Unpacking the Sausage: With public defenders, you get what you pay for

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As one of roughly 150 attorneys who walked away from Maine’s public defender system in the last year, I’m relieved to see the ACLU of Maine finally sued us.

Maine fully relies on contract services from private attorneys to fulfill the role of a public defender’s office. It is the only state in the nation to do so, and providing commercial-quality legal services to defendants at a fraction of the cost sounds like a great deal in theory.

Bre KidmanIn practice, however, the ACLU lawsuit follows years of failed attempts to reform a failing system. 

The Constitution guarantees the right to counsel for a person accused of a crime. If you read it, you’ll notice it doesn’t guarantee prosecutors, judges, or police. Strangely, there’s always enough money in the budget for prosecutors, judges, and police, and never enough to fulfill even the most pared-back of asks for indigent defense.

Even after drawing national attention for our abject failure to fulfill our constitutional duties, Gov. Janet Mills consistently refuses to sign on to bipartisan efforts to properly fund the program.

Both the governor and most news articles are quick to note the lack of oversight for attorneys and the ways in which this has led to quality control issues. But neither ever seems to acknowledge the ways allocation of public resources stacks the deck against defendants.

While prosecutors enjoy public service student loan forgiveness, health insurance, retirement plans, paid time off, prime office space, computers, internet, phones, support staff, steady pay, and other benefits, defense attorneys get a few days of mandatory training, a promise of $80 per billable hour (regardless of how many nonbillable hours are involved), and a Form 1099 at the end of the year. Even the cost of phone calls with incarcerated clients through the jail’s for-profit phone system must be paid out of pocket upfront. 

I suppose I could say I left because getting paid at the end of a case became unsustainable as the pandemic backlog dragged cases on for years, but truthfully that’s only a small piece of it. Like many others, I left because I was burned out. 

I still feel guilty about that. I honestly believed I was just going to slow down and take fewer cases for a while. I don’t feel guilty enough to go back, though. In retrospect, the thing that took the greatest toll wasn’t the inadequate pay or the lack of support, although those certainly didn’t help. The real issue was feeling as though my presence as the state’s underfunded afterthought in the courtroom was being used to lend grotesque injustices a veneer of constitutional legitimacy.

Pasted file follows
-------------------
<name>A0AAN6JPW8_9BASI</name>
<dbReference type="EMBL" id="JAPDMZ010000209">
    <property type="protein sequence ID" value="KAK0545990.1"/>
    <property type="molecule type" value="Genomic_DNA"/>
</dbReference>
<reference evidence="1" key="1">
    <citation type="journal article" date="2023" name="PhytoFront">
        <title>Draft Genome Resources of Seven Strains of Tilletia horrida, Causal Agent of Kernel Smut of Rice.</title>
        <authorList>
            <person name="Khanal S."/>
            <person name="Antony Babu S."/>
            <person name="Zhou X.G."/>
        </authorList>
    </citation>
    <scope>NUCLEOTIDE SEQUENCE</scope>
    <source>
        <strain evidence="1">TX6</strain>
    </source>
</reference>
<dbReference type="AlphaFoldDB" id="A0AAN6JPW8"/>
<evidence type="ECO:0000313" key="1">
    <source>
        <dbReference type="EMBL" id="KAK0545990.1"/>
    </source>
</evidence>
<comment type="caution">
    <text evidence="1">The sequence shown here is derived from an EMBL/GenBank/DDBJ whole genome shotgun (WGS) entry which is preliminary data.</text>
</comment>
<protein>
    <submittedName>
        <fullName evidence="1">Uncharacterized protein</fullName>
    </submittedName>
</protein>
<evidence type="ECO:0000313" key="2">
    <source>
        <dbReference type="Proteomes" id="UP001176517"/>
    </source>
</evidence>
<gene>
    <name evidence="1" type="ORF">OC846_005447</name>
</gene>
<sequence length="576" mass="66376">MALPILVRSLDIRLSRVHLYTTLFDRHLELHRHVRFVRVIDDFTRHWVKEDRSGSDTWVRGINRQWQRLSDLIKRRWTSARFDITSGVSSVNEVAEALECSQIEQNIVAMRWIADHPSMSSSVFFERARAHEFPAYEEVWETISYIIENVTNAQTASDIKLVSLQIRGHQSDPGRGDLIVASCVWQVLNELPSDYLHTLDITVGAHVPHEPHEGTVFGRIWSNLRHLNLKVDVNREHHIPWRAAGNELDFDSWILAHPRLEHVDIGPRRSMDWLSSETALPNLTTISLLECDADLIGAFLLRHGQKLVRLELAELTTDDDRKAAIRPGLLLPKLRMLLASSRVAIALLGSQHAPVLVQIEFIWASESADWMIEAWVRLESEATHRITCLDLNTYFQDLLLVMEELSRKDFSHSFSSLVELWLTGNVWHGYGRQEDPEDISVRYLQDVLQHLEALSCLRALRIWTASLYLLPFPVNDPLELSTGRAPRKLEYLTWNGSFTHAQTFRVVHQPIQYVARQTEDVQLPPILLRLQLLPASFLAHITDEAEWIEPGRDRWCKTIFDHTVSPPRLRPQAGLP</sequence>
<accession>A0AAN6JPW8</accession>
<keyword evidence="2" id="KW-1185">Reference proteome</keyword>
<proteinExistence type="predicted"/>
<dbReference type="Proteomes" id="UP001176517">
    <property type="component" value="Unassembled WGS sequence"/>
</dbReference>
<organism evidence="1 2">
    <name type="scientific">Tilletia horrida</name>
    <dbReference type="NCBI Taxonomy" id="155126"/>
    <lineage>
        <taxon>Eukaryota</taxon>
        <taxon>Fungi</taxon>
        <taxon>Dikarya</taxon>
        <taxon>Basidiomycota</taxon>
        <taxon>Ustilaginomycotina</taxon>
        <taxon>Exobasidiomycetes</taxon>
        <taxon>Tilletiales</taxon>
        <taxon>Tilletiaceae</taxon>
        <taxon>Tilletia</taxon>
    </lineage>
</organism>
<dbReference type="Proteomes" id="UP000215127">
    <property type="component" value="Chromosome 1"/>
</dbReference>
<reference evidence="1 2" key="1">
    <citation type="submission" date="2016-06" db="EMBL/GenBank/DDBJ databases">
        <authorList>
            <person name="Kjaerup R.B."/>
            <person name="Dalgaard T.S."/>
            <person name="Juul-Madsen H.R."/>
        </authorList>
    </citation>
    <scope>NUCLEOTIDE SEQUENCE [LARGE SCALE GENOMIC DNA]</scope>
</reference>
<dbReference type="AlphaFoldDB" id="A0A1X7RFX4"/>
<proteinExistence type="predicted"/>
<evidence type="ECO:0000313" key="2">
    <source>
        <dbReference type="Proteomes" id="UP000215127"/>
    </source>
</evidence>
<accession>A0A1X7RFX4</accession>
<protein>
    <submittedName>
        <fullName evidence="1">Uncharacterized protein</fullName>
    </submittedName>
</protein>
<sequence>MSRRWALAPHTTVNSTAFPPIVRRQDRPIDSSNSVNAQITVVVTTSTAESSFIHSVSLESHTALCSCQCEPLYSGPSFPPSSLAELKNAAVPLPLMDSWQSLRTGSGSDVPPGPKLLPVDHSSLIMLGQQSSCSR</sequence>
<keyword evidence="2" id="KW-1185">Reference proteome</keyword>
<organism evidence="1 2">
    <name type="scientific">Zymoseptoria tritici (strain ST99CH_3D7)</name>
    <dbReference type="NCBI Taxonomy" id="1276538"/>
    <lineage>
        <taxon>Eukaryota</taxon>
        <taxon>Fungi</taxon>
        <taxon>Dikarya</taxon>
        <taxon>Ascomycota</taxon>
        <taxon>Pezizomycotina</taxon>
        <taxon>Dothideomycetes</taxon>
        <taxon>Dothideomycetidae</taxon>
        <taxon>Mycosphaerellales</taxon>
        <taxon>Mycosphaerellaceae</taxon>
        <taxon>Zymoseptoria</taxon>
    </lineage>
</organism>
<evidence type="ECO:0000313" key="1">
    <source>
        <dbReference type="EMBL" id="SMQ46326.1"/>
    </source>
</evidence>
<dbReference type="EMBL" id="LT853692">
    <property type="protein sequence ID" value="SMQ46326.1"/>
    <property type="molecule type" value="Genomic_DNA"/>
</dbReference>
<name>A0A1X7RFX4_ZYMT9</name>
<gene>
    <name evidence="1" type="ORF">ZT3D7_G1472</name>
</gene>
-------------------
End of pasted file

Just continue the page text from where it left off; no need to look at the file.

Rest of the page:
One of my last clients was an unhoused person who had broken into a church for shelter on a winter night. After initially being held on a cash bail well beyond his means (causing him to miss an appointment that would have allowed him to get housing), he eventually gathered up the money and was bailed. He died of exposure days later because he still couldn’t get shelter. 

Another client, who was on probation for charges stemming from substance use disorder, had a brief relapse following a series of personal tragedies but immediately clawed her way into a very rare long-term inpatient treatment bed. In spite of the Herculean effort to rectify her misstep, a warrant was issued for the probation violation and she was picked up at rehab and taken to jail, where treatment options were limited to a weekly meeting with an attendance cap.

I’d be willing to bet an hour of Maine Commission on Indigent Legal Services pay that nearly everyone on the roster has at least one story like this. The criminal justice system is built to encourage frequent flyers and a properly funded public defender’s office wouldn’t necessarily change that.

Still, I can’t help but think the failure to fund defense or consider holistic outcomes can only come from a larger system that cannot be bothered to concern itself with the humanity of people charged with crimes. Has anyone told the governor that doing so would drastically reduce recidivism and, as a result, the overall cost of criminal justice in Maine?

We’re going to have to come up with the money to fight the ACLU somewhere.

Bre Kidman is an artist, activist, and attorney (in that order), and the first openly non-binary person in history to run for the U.S. Senate. They would be delighted to hear your thoughts on the political industrial complex at [email protected].